I have been a long-time subscriber to Private Eye, and only recently had to cancel my subscription as part of an economy drive, which I deeply regret. Reading about injustice stirred me into action. My problem is that I prefer the truth to anything else, and I prefer to say the truth rather than play the political game. Maybe that’s why I shall remain here for a long time.
Today Fr Marcus Stock, General Secretary of the Catholic Bishops’ Conference of England and Wales has announced that sometime soon (have you noticed that everyone waits on the Vatican to do something and it never puts itself out to do anything except in its own good time) the Personal Ordinariate will be established for the few Anglicans who can’t wait to cross the Tiber, or at least dip a toe into Tiberian waters. It begins with three former Anglican Bishops who by Saturday will be Roman(ish) Priests and then it will be (depending upon who you listen to) the fracture and dissolution of the Church of England, or a trickle of already embittered Priests and a bit of their congregation who will have to uproot to the area RC church (there is one priest and four churches between Fareham and Gosport, I believe) and be treated with contempt by ”cradle catholics” until the Parousia.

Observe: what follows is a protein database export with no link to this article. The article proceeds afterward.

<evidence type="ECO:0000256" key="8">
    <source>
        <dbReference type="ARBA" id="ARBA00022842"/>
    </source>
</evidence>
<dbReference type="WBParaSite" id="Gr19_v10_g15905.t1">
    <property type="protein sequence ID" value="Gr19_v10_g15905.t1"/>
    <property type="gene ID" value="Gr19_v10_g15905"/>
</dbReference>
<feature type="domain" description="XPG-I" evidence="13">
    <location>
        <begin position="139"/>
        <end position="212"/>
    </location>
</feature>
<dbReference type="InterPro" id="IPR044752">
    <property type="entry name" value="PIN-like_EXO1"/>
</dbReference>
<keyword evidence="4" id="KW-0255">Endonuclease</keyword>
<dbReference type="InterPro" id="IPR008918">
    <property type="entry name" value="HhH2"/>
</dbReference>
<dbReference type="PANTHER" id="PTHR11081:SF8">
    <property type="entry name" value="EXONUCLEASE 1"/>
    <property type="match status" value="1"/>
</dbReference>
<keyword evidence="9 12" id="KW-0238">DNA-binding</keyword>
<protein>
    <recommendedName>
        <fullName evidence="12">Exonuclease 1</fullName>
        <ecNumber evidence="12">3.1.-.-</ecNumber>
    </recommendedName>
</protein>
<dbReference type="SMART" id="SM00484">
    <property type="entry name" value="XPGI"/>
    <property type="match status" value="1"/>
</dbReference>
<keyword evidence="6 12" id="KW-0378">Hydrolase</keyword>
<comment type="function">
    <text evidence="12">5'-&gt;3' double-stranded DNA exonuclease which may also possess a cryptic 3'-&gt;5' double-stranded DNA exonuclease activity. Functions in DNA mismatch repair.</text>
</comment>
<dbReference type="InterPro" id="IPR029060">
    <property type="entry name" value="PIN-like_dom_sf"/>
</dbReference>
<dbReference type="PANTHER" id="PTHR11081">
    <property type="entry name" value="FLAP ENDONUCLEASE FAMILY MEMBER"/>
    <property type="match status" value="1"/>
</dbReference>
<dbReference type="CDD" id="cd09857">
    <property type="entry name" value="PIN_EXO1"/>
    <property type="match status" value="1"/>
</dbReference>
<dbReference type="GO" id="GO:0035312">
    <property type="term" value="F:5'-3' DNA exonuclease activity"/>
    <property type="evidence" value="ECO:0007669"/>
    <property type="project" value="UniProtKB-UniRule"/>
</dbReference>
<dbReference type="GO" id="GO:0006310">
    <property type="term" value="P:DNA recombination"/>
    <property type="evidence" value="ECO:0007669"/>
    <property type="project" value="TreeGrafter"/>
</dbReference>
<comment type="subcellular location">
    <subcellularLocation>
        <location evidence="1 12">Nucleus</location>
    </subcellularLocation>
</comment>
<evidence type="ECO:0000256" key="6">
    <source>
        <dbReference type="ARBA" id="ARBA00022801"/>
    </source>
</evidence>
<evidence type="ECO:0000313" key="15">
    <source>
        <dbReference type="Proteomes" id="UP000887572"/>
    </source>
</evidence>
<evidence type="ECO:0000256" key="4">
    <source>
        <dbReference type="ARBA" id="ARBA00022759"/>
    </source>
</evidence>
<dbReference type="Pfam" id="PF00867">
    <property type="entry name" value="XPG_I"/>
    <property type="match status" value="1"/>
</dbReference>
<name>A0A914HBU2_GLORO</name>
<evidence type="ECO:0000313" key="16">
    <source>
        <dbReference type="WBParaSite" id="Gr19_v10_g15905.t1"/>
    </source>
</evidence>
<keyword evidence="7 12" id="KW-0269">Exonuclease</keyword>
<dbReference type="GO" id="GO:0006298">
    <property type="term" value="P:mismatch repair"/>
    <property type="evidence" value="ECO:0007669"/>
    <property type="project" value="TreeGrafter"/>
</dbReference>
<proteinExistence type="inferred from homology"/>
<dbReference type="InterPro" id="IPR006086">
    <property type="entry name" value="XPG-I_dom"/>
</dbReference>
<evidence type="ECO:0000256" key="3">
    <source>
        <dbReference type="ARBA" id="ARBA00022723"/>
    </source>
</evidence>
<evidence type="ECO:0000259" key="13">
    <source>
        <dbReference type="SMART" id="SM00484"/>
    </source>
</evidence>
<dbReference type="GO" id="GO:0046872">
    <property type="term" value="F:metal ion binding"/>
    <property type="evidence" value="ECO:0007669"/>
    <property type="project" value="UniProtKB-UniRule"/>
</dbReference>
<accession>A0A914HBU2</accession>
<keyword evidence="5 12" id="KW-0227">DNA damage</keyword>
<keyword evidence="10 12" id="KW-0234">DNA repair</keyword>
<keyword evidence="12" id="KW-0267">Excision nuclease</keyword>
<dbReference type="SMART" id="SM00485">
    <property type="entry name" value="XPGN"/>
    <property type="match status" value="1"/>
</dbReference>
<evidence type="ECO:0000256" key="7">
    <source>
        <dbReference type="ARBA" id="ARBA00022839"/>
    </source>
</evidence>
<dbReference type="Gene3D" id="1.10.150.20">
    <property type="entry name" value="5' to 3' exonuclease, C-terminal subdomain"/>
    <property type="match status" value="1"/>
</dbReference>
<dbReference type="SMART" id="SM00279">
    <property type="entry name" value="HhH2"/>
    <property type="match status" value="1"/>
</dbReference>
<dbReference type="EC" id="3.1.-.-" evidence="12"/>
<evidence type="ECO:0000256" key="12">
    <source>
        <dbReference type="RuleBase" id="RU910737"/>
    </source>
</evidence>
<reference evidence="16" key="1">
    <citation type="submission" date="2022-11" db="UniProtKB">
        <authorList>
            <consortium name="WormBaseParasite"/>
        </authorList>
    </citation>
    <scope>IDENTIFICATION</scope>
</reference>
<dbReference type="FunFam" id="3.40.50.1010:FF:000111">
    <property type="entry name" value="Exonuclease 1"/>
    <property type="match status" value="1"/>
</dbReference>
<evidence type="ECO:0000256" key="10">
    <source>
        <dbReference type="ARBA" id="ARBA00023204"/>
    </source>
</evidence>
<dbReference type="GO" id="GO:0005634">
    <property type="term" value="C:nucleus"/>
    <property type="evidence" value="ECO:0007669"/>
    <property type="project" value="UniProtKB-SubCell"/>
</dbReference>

I asked a colleague whom I respect utterly but who has a different perspective to mine if he was going to join the Ordinariate, he laughed and said “Oh no, if I was going to go to Rome, I’d become a proper Roman, not one of these plastic catholics“.
When one looks at the background information on the Ordinariate, and the arguments put forward by others unknown (but I have my suspicions) clearly intending to jump asap, what one sees coming up time and time again is the striving for unity: “entering into full communion” with the subtext of ”rejoining the one true church”. It shows up the ARCIC dialogues for what they truely have been: a process of sublimating all other discussions until Rome gets its own way: you can have Unity, but only if it is on Rome’s terms.